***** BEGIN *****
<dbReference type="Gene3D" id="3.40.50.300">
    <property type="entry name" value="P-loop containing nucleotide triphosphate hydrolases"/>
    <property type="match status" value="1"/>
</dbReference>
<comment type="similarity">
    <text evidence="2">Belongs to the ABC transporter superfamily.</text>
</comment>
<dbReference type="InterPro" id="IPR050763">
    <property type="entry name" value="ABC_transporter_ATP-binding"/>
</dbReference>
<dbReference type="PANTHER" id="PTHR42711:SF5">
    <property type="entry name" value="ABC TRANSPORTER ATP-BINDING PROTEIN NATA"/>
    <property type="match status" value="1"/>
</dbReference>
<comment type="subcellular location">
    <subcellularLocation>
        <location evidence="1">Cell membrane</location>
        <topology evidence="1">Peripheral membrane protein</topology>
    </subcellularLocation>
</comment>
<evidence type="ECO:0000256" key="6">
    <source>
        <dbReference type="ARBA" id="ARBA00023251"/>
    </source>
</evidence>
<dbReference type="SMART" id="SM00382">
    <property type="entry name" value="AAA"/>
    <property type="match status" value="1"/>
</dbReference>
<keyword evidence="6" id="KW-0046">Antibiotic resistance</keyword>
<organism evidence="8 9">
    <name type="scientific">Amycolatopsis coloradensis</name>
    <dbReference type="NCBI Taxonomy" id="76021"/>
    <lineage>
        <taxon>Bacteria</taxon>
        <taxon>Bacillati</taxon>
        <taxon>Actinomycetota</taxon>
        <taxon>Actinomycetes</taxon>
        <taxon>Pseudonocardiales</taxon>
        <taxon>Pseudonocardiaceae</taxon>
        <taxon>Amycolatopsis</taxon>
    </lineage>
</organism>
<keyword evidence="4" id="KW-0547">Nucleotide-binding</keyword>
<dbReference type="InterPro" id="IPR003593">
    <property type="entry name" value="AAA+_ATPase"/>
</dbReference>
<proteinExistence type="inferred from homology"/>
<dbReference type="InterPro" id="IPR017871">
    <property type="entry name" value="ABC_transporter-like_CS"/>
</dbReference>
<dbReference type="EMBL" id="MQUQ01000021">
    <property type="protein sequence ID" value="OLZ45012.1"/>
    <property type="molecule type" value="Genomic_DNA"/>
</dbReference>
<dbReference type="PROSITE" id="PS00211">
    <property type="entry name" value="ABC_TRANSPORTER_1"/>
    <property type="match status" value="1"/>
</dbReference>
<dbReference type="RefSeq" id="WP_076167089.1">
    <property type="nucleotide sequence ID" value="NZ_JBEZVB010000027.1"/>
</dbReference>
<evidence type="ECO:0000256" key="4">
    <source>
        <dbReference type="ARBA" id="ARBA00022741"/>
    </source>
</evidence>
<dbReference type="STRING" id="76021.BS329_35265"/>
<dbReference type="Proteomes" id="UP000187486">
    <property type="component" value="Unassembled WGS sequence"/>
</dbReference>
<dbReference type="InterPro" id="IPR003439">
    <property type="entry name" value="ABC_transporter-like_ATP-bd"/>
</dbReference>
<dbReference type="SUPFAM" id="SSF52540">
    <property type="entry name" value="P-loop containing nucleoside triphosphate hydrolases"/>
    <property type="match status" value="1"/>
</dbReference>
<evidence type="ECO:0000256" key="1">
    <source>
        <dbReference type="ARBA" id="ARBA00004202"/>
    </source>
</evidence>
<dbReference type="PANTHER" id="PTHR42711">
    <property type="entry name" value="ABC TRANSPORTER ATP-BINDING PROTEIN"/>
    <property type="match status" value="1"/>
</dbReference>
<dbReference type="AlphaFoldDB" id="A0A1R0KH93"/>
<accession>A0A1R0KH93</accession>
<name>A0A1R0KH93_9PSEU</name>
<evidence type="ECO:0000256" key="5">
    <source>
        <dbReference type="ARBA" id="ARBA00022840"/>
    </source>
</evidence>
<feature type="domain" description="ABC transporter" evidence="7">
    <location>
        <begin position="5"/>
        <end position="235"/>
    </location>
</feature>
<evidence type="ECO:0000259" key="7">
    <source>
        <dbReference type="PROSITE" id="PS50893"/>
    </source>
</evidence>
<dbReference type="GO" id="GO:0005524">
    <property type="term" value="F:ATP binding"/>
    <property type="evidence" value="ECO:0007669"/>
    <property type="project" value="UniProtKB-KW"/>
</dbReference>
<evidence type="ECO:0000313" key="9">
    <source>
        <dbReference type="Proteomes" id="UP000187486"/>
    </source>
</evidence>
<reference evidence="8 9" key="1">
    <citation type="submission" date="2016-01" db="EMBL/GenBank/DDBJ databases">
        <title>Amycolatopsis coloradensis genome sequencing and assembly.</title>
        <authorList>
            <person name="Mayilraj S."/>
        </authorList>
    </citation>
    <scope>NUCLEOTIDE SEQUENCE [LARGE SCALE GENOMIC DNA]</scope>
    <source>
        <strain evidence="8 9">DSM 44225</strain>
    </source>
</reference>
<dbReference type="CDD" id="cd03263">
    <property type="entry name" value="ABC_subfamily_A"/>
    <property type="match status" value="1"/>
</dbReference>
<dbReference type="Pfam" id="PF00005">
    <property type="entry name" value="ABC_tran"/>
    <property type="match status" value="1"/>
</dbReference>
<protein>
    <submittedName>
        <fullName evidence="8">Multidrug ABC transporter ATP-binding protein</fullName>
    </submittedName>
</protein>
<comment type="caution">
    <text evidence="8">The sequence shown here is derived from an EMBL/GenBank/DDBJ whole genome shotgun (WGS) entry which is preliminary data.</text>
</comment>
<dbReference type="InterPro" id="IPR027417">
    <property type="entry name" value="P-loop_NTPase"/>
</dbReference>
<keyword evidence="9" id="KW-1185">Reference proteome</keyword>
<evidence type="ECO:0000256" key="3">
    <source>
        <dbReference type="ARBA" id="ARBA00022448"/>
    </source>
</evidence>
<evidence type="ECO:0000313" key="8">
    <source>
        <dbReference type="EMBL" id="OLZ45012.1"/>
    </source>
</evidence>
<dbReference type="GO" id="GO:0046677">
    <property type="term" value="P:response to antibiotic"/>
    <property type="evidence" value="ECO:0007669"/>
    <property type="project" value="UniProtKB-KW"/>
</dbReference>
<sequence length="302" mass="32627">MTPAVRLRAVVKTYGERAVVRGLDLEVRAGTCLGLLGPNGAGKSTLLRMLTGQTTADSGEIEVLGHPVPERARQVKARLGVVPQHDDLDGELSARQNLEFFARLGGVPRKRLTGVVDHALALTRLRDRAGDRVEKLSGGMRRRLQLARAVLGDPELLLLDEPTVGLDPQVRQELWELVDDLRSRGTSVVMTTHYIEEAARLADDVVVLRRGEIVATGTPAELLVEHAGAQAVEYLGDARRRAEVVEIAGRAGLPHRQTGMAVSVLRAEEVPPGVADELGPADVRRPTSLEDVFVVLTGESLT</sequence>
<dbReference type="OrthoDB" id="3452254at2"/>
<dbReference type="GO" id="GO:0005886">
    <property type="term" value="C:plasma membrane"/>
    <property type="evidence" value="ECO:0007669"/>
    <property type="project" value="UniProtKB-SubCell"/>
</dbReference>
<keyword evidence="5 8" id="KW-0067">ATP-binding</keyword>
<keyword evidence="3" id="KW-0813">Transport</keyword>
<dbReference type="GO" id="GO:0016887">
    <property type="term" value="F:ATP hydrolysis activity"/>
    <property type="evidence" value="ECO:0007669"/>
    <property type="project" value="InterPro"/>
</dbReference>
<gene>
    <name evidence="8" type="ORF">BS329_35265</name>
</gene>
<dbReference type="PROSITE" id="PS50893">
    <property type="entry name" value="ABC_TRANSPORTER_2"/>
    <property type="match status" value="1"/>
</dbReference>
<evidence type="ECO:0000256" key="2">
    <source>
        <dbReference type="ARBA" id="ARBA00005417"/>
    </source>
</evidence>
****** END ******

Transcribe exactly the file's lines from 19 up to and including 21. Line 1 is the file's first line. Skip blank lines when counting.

    </subcellularLocation>
</comment>
<evidence type="ECO:0000256" key="6">